There was once a man of Gotham who started for market with two bushels of wheat, and the wheat was in a bag laid across his horse’s back, and the man sat just behind the bag. But he had not gone far when another man of Gotham called to him from a wayside field and said, “Your horse is small, neighbor, for so much of a load. why don’t you walk and lead it?”
“That’s what I would do,” replied the first man; “but my foot is lame and I can’t walk very well.”
“Then if you must ride,” said the other, “I think you might take the bag of wheat on your shoulder so the horse wouldn’t have to carry that, too.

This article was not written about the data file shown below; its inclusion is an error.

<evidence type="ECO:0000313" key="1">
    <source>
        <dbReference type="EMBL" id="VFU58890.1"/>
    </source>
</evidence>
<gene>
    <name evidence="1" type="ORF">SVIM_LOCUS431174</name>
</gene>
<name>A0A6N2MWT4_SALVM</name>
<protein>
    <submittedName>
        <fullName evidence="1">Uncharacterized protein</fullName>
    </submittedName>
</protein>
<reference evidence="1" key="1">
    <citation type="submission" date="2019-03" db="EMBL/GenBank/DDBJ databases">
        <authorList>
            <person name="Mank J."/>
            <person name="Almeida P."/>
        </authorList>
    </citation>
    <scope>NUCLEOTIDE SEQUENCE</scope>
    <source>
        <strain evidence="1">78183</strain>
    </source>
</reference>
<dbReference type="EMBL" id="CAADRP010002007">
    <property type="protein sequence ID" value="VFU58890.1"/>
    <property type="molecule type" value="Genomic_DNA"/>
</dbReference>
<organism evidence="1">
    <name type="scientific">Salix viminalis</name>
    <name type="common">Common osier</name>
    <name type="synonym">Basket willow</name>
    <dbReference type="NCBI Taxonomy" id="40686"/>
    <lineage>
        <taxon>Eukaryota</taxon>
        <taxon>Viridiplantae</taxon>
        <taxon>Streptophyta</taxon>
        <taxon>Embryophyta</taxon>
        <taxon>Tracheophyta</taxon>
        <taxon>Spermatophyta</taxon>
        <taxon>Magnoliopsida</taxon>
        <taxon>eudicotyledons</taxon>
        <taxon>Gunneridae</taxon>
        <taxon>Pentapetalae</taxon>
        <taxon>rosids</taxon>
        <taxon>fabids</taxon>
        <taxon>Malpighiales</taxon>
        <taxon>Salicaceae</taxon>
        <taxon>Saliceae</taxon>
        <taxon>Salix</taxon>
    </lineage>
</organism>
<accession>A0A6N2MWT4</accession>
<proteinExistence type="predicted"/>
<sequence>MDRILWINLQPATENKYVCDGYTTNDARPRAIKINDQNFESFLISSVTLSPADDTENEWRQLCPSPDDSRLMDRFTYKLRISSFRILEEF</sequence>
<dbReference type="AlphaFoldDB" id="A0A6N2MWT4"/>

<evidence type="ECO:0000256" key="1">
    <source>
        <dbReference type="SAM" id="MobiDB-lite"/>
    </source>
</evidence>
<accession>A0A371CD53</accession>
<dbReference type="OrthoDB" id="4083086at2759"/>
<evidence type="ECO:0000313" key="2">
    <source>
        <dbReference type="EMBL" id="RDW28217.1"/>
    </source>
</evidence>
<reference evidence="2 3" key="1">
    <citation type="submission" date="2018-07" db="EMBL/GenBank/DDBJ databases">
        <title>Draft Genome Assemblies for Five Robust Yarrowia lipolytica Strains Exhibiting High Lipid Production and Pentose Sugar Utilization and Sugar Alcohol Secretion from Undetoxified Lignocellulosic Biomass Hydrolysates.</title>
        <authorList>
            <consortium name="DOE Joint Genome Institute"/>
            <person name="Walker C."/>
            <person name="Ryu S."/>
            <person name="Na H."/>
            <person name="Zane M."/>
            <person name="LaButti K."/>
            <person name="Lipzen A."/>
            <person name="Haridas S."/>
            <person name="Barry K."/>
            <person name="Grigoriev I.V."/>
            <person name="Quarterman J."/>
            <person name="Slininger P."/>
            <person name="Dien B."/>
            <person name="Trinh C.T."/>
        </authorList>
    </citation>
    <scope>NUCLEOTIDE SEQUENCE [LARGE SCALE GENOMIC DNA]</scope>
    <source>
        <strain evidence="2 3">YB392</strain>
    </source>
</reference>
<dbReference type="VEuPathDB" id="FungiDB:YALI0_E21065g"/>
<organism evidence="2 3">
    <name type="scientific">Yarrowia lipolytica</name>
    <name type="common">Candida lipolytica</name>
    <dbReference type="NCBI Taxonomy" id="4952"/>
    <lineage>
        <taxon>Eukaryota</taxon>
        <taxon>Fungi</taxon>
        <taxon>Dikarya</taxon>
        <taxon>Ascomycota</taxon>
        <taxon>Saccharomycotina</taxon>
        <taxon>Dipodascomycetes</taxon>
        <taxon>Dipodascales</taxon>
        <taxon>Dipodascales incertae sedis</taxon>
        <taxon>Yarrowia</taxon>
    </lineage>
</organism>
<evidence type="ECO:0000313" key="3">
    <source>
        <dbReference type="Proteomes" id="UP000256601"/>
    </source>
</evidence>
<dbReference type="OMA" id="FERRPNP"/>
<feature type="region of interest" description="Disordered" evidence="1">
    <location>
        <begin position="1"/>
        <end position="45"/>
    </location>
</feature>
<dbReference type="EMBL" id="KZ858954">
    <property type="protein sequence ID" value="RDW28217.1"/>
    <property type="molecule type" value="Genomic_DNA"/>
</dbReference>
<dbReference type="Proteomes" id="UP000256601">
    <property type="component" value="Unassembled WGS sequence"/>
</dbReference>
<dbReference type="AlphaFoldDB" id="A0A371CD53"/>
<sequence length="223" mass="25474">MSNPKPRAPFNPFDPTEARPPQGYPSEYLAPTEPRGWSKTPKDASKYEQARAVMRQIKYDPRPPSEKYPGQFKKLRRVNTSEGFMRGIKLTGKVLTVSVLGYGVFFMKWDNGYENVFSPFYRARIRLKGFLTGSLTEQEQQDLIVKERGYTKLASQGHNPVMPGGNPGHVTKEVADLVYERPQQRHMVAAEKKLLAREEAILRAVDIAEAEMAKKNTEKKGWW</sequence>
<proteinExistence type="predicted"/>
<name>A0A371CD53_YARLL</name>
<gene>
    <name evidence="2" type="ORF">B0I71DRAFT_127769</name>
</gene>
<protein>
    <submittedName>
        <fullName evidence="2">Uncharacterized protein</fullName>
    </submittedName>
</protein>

“Why, so I could,” said the first man; and he hoisted the bag of wheat to his shoulder and there he carried it all the way to market.
“Ah,” said he, when he reached his destination, “how my little horse does pant and sweat! I did well to share the work with it, for I see clearly that the horse has had burden enough carrying me without having also to carry this heavy bag of wheat.”
Many cultures tell of a city where all the residents are fools. Since the 15th Century, Gotham, in Nottinghamshire, has been a prime example. Washington Irving, in his book “Salmagundi Papers,” borrowed the name and attributed it to New York City. Bob Kane also borrowed the name Gotham for his Batman Comics.